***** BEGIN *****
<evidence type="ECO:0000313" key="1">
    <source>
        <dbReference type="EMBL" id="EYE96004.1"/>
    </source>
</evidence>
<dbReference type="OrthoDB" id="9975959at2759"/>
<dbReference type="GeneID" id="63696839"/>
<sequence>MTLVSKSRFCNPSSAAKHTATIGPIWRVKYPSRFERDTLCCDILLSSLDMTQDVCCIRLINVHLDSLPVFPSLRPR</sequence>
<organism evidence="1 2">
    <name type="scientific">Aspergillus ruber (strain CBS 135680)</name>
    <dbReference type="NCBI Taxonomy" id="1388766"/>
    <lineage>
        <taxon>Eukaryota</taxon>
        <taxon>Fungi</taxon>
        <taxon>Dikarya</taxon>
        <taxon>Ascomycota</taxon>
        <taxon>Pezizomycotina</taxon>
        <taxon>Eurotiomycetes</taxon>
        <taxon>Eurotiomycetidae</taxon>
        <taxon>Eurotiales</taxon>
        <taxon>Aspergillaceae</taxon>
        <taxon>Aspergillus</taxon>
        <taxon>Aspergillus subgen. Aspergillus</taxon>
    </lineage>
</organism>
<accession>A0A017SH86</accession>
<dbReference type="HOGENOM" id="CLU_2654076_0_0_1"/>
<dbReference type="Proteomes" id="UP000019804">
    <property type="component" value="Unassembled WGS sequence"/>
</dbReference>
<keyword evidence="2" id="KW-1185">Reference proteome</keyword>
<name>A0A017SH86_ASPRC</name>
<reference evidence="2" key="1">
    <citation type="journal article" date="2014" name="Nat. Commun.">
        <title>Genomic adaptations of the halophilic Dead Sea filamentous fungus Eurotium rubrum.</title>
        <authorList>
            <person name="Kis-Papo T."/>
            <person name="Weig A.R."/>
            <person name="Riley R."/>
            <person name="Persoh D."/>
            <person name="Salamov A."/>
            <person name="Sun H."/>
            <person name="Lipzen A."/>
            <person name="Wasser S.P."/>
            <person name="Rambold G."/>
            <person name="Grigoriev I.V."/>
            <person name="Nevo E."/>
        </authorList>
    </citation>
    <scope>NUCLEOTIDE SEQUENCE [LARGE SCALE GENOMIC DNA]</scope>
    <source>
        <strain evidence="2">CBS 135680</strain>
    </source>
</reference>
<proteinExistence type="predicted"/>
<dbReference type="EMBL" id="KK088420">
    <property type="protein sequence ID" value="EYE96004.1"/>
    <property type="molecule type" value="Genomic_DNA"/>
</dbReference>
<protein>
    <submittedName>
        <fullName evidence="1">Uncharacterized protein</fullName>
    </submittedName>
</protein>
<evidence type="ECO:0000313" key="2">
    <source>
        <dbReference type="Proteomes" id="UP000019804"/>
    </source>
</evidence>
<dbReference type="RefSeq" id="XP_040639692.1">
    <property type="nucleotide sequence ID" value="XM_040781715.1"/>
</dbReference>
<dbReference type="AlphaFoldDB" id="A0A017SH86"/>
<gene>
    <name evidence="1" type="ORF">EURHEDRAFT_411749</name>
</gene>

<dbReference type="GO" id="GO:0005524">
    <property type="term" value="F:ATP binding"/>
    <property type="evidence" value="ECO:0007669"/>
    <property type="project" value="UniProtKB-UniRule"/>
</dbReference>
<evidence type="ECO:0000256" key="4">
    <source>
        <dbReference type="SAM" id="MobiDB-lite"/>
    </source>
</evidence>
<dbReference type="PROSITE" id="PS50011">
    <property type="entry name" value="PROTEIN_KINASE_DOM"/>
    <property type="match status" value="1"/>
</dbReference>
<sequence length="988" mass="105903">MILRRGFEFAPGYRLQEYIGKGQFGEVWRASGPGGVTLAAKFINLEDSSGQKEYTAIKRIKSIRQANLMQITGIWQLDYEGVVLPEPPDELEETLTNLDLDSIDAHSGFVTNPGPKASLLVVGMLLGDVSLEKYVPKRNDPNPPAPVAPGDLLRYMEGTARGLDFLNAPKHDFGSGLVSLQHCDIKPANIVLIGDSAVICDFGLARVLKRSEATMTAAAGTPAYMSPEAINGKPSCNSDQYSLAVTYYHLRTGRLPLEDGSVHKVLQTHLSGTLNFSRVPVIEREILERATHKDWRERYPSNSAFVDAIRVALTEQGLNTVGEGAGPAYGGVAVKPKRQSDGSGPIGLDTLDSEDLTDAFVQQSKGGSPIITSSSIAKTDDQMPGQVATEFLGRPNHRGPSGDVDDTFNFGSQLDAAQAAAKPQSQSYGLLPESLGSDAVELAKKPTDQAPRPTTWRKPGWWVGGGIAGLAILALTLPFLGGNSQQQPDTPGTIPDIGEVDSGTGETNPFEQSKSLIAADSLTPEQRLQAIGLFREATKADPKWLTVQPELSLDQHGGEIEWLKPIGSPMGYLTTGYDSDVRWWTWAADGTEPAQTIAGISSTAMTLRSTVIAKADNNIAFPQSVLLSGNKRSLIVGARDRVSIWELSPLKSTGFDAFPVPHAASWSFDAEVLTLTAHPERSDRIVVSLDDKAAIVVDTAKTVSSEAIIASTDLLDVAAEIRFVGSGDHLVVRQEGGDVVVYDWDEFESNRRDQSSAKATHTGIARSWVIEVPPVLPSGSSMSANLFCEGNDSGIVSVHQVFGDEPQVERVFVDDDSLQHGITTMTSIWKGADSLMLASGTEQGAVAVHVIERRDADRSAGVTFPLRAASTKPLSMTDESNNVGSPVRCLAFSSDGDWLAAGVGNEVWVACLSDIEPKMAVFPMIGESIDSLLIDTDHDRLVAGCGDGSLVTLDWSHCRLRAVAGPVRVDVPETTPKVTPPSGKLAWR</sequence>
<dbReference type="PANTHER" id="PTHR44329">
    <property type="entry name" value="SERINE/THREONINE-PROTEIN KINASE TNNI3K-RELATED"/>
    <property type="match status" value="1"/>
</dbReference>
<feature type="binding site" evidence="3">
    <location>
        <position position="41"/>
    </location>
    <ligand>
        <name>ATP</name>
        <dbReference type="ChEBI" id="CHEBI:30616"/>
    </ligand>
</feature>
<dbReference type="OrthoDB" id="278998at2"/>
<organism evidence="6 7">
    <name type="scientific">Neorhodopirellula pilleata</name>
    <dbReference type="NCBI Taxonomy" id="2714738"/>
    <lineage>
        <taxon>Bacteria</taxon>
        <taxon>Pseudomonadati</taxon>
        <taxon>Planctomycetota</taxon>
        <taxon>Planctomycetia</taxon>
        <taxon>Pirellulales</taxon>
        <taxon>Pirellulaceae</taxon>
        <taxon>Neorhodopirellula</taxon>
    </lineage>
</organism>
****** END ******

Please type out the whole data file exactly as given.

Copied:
<evidence type="ECO:0000313" key="1">
    <source>
        <dbReference type="EMBL" id="EYE96004.1"/>
    </source>
</evidence>
<dbReference type="OrthoDB" id="9975959at2759"/>
<dbReference type="GeneID" id="63696839"/>
<sequence>MTLVSKSRFCNPSSAAKHTATIGPIWRVKYPSRFERDTLCCDILLSSLDMTQDVCCIRLINVHLDSLPVFPSLRPR</sequence>
<organism evidence="1 2">
    <name type="scientific">Aspergillus ruber (strain CBS 135680)</name>
    <dbReference type="NCBI Taxonomy" id="1388766"/>
    <lineage>
        <taxon>Eukaryota</taxon>
        <taxon>Fungi</taxon>
        <taxon>Dikarya</taxon>
        <taxon>Ascomycota</taxon>
        <taxon>Pezizomycotina</taxon>
        <taxon>Eurotiomycetes</taxon>
        <taxon>Eurotiomycetidae</taxon>
        <taxon>Eurotiales</taxon>
        <taxon>Aspergillaceae</taxon>
        <taxon>Aspergillus</taxon>
        <taxon>Aspergillus subgen. Aspergillus</taxon>
    </lineage>
</organism>
<accession>A0A017SH86</accession>
<dbReference type="HOGENOM" id="CLU_2654076_0_0_1"/>
<dbReference type="Proteomes" id="UP000019804">
    <property type="component" value="Unassembled WGS sequence"/>
</dbReference>
<keyword evidence="2" id="KW-1185">Reference proteome</keyword>
<name>A0A017SH86_ASPRC</name>
<reference evidence="2" key="1">
    <citation type="journal article" date="2014" name="Nat. Commun.">
        <title>Genomic adaptations of the halophilic Dead Sea filamentous fungus Eurotium rubrum.</title>
        <authorList>
            <person name="Kis-Papo T."/>
            <person name="Weig A.R."/>
            <person name="Riley R."/>
            <person name="Persoh D."/>
            <person name="Salamov A."/>
            <person name="Sun H."/>
            <person name="Lipzen A."/>
            <person name="Wasser S.P."/>
            <person name="Rambold G."/>
            <person name="Grigoriev I.V."/>
            <person name="Nevo E."/>
        </authorList>
    </citation>
    <scope>NUCLEOTIDE SEQUENCE [LARGE SCALE GENOMIC DNA]</scope>
    <source>
        <strain evidence="2">CBS 135680</strain>
    </source>
</reference>
<proteinExistence type="predicted"/>
<dbReference type="EMBL" id="KK088420">
    <property type="protein sequence ID" value="EYE96004.1"/>
    <property type="molecule type" value="Genomic_DNA"/>
</dbReference>
<protein>
    <submittedName>
        <fullName evidence="1">Uncharacterized protein</fullName>
    </submittedName>
</protein>
<evidence type="ECO:0000313" key="2">
    <source>
        <dbReference type="Proteomes" id="UP000019804"/>
    </source>
</evidence>
<dbReference type="RefSeq" id="XP_040639692.1">
    <property type="nucleotide sequence ID" value="XM_040781715.1"/>
</dbReference>
<dbReference type="AlphaFoldDB" id="A0A017SH86"/>
<gene>
    <name evidence="1" type="ORF">EURHEDRAFT_411749</name>
</gene>

<dbReference type="GO" id="GO:0005524">
    <property type="term" value="F:ATP binding"/>
    <property type="evidence" value="ECO:0007669"/>
    <property type="project" value="UniProtKB-UniRule"/>
</dbReference>
<evidence type="ECO:0000256" key="4">
    <source>
        <dbReference type="SAM" id="MobiDB-lite"/>
    </source>
</evidence>
<dbReference type="PROSITE" id="PS50011">
    <property type="entry name" value="PROTEIN_KINASE_DOM"/>
    <property type="match status" value="1"/>
</dbReference>
<sequence length="988" mass="105903">MILRRGFEFAPGYRLQEYIGKGQFGEVWRASGPGGVTLAAKFINLEDSSGQKEYTAIKRIKSIRQANLMQITGIWQLDYEGVVLPEPPDELEETLTNLDLDSIDAHSGFVTNPGPKASLLVVGMLLGDVSLEKYVPKRNDPNPPAPVAPGDLLRYMEGTARGLDFLNAPKHDFGSGLVSLQHCDIKPANIVLIGDSAVICDFGLARVLKRSEATMTAAAGTPAYMSPEAINGKPSCNSDQYSLAVTYYHLRTGRLPLEDGSVHKVLQTHLSGTLNFSRVPVIEREILERATHKDWRERYPSNSAFVDAIRVALTEQGLNTVGEGAGPAYGGVAVKPKRQSDGSGPIGLDTLDSEDLTDAFVQQSKGGSPIITSSSIAKTDDQMPGQVATEFLGRPNHRGPSGDVDDTFNFGSQLDAAQAAAKPQSQSYGLLPESLGSDAVELAKKPTDQAPRPTTWRKPGWWVGGGIAGLAILALTLPFLGGNSQQQPDTPGTIPDIGEVDSGTGETNPFEQSKSLIAADSLTPEQRLQAIGLFREATKADPKWLTVQPELSLDQHGGEIEWLKPIGSPMGYLTTGYDSDVRWWTWAADGTEPAQTIAGISSTAMTLRSTVIAKADNNIAFPQSVLLSGNKRSLIVGARDRVSIWELSPLKSTGFDAFPVPHAASWSFDAEVLTLTAHPERSDRIVVSLDDKAAIVVDTAKTVSSEAIIASTDLLDVAAEIRFVGSGDHLVVRQEGGDVVVYDWDEFESNRRDQSSAKATHTGIARSWVIEVPPVLPSGSSMSANLFCEGNDSGIVSVHQVFGDEPQVERVFVDDDSLQHGITTMTSIWKGADSLMLASGTEQGAVAVHVIERRDADRSAGVTFPLRAASTKPLSMTDESNNVGSPVRCLAFSSDGDWLAAGVGNEVWVACLSDIEPKMAVFPMIGESIDSLLIDTDHDRLVAGCGDGSLVTLDWSHCRLRAVAGPVRVDVPETTPKVTPPSGKLAWR</sequence>
<dbReference type="PANTHER" id="PTHR44329">
    <property type="entry name" value="SERINE/THREONINE-PROTEIN KINASE TNNI3K-RELATED"/>
    <property type="match status" value="1"/>
</dbReference>
<feature type="binding site" evidence="3">
    <location>
        <position position="41"/>
    </location>
    <ligand>
        <name>ATP</name>
        <dbReference type="ChEBI" id="CHEBI:30616"/>
    </ligand>
</feature>
<dbReference type="OrthoDB" id="278998at2"/>
<organism evidence="6 7">
    <name type="scientific">Neorhodopirellula pilleata</name>
    <dbReference type="NCBI Taxonomy" id="2714738"/>
    <lineage>
        <taxon>Bacteria</taxon>
        <taxon>Pseudomonadati</taxon>
        <taxon>Planctomycetota</taxon>
        <taxon>Planctomycetia</taxon>
        <taxon>Pirellulales</taxon>
        <taxon>Pirellulaceae</taxon>
        <taxon>Neorhodopirellula</taxon>
    </lineage>
</organism>